Waist Deep = ~50% weight bearing
Chest Deep = ~25-30% weight bearing
Neck Deep = ~10-20% weight bearing
So let's say you weigh about 200lbs. If you are in waist deep water then you only weigh about 100lbs. At chest deep you are about 50-60lbs and at neck deep about 20lbs. This is a great way to grade activity levels so you can experience success. Keep in mind that there are many different body types so percentages can vary if someone is shaped differently. That being said, it's a great way to get a general idea.
Moment of Force (Moment of Buoyancy)
Moment of Force (Moment of Buoyancy): The moment of force is the turning effect of the force about a point. In the water the point is a human joint and the force is buoyancy. Usually when I am doing therapy in the water I'm either focused on the shoulder or the hip when using this property of water.
F=Force of Buoyancy
d= The shortest distance of the Center of Buoyancy from a vertical line through point P
P=The point about which the turning effect of Buoyancy is exerted.
L= Lever Arm
CB= Center of Buoyancy
Moment of Buoyancy = F x d
Sorry I'm not an artist haha... think about the large letter P being the shoulder or hip and the L could be your arm or leg. As you raise your arm or leg upward toward the surface of the water, the moment of force/buoyancy increases. This is neat because it's kind of like variable resistance and for this reason the patient can experience success they may not be able to experience against gravity on land. We must however be cautious as they may not be able to control their arm or leg safely. Maintain contact for safety until they've demonstrated control. On land, weight lifters will use chains on barbells etc to create variable resistance. We can further grade activity in water using floats or those water type dumbbells pictured earlier. Check out videos.
So if you want to grade this exercise up or down, think about using versus not using a float or dumbbell. Either way always think about safety. Note how adding a float etc makes a ton of difference especially if you add a device more distal which would increase the force at a greater rate because it increases the "d" (distance) because the CB (Center of Buoyancy moves more laterally from the initial vertical starting line of the joint your are working. In the videos above the joint is the shoulder.
Viscosity: Viscosity is the property of friction in fluids or resistance to flowing movement. So water actually has a low viscosity where as something like olive oil may have medium viscosity and honey would have high viscosity.
If movement is low then viscosity is low. Different fluids are characterized by varying amounts of molecular attraction within the fluid. When in motion this attraction creates resistance to movement. I always think about this when it's about that time to change the car oil. Too much oil viscosity creates engine heat and other issues etc.
Law of Thermodynamics states, “Energy is never lost but instead transformed …” Some for example can be transformed into heat or even to increase surface tension acting like a membrane.
Try it using a straw. Stick a straw in a fluid. Notice how it sticks at the end of the straw if you place your finger blocking the opposite end.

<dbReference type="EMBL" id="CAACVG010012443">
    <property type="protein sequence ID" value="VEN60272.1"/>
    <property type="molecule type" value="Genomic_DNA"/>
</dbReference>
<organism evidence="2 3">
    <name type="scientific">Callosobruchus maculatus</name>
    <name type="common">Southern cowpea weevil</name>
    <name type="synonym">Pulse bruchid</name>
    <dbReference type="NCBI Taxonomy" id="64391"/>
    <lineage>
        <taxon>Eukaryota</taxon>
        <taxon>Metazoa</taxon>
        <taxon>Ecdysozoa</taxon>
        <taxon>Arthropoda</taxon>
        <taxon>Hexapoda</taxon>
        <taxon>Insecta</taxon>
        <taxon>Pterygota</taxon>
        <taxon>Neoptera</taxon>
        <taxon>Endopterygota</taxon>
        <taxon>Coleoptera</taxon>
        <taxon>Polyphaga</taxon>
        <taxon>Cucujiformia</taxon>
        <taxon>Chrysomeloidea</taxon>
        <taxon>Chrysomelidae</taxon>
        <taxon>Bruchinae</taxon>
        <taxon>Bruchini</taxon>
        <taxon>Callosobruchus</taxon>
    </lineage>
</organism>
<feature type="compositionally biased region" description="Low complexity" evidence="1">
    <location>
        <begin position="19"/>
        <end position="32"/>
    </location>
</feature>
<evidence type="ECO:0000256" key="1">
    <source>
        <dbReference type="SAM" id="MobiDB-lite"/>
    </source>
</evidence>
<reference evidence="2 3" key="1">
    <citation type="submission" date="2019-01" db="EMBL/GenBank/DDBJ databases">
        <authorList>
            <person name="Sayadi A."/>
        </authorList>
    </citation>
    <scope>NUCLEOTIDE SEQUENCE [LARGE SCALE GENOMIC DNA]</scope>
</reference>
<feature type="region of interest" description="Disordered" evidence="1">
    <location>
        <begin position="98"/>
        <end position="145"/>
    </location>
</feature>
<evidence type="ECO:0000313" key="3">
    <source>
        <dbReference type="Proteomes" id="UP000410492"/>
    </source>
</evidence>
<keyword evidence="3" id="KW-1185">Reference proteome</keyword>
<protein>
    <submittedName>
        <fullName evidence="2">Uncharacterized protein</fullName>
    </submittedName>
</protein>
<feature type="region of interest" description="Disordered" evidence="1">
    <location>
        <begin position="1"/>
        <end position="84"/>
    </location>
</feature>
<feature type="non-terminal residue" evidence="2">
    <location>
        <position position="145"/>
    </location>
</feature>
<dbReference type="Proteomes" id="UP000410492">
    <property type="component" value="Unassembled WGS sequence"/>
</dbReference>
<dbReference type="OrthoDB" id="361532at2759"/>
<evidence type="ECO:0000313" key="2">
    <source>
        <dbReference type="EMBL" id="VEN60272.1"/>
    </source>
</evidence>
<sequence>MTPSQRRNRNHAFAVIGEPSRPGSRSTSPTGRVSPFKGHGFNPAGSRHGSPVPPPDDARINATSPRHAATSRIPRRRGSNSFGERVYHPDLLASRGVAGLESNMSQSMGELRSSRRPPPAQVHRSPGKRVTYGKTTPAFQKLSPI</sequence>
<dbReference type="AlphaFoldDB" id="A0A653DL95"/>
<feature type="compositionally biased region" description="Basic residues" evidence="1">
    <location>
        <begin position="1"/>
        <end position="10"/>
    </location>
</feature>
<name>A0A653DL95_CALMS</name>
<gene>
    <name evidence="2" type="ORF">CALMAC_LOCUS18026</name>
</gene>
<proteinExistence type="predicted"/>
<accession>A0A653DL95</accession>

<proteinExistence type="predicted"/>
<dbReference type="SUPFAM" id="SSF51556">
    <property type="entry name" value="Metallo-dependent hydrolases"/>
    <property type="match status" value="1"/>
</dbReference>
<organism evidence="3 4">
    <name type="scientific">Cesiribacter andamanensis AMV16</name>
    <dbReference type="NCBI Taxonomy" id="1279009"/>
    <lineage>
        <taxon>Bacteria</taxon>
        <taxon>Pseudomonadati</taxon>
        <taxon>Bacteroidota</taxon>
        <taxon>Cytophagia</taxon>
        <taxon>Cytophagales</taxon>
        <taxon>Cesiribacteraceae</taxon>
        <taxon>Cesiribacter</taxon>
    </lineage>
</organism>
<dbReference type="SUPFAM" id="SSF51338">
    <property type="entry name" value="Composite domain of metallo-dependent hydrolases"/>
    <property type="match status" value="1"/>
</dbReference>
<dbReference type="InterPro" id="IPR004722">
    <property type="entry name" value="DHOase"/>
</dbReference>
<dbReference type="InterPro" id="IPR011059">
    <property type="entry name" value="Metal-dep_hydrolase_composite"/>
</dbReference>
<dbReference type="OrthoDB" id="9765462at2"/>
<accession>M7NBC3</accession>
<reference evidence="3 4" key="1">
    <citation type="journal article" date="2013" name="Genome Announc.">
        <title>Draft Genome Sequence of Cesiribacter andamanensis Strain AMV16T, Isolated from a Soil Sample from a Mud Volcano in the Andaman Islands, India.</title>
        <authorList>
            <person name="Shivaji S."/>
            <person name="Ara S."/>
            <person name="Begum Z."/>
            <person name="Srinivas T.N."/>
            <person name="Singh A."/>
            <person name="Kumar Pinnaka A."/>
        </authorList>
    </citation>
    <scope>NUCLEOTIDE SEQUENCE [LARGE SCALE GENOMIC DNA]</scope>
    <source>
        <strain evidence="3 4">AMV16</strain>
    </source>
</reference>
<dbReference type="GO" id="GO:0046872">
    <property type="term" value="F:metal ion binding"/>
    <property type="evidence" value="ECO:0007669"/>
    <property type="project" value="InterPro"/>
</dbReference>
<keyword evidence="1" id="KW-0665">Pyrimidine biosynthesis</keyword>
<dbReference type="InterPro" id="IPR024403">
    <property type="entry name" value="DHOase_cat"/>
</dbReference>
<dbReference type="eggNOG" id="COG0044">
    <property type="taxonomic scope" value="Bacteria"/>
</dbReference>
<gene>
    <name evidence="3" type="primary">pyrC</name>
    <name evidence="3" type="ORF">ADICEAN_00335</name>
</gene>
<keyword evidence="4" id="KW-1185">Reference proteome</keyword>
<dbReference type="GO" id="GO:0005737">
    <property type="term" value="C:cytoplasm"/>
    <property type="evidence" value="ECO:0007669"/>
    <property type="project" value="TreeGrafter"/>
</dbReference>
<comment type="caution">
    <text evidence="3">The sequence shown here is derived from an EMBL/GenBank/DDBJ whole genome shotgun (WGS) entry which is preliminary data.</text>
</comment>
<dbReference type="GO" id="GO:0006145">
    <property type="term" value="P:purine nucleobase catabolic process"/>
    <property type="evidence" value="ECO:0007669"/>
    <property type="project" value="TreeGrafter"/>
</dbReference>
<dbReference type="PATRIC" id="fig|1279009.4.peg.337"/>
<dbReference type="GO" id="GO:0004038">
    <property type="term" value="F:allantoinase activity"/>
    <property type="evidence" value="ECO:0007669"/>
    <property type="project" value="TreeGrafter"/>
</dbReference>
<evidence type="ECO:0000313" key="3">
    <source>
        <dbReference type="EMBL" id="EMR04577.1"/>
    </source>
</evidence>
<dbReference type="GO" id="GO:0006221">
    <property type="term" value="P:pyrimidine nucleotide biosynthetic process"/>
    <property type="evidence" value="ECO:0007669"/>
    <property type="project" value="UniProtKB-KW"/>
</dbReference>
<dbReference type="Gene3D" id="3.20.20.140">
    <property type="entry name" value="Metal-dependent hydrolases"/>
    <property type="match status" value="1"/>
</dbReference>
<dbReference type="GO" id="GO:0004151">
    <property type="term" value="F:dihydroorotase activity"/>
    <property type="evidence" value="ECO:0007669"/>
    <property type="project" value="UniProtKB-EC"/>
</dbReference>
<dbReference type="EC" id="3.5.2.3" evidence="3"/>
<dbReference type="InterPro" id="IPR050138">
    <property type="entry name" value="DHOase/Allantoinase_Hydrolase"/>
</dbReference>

Turbulence is created with increase speed of movement because if the rise in internal friction in the fluid depending on fluid density and viscosity.
Note how you can grade the activity with changing the effects of turbulence. Change of speed, sudden stops, change in direction all create change in resistance. Other properties of water are always in play too such as drag effect.
Hydrostatic Pressure: Fluid pressure is exerted equally on all surface areas of an immersed body at rest and the pressure is directly proportional to the depth of the body part below the surface. Bottom line is we have to be aware of fluids in the body.
Imagine my daughter in water. Fluid pressure is exerted all around her equally.
So what are some considerations in treatment?
Low Blood Pressure
Hydrostatic Pressure can actually lower blood pressure. This can be good or bad. Not rocket science here. Be aware of what is normal ranges especially what is normal for the person you are working with including yourself. In the Boy Scouts I learned something which may help you. If the face is pale, raise the tail. If the face is red, raise the head. Take blood pressures, read charts, and do what it takes to be safe. Do know harm folks and make sure your doctor approves!
If your fluids are being pushed through your system then you'll need to likely urinate and your client will too! Use the bathroom before the workout. You may need to do during and after as well.
Obviously, if you are losing fluids you could get dehydrated. Make sure you and others are hydrated before and after the session. If skin turgor is poor meaning your skin sticks together then not a good day for aquatics. Check urine color and output volumes as well as capillary refill at your finger nails too. Again with all factors, make sure your doctor approves!
Hey if you're in the Occupational Therapy profession, aquatics is a win-win. You should bathe before and after, dress before and after, toilet before and after and during you've got great therapeutic activities!
Drag Force: Drag is the force that resists the movement of a solid object through a fluid or gas.
Note how the effects of drag are greater the faster you move and the force is even greater if the train of people is longer. The ones in the front barely have to maintain balance yet the ones in the rear can't even hold on to the people in front of them or keep their legs on the ground.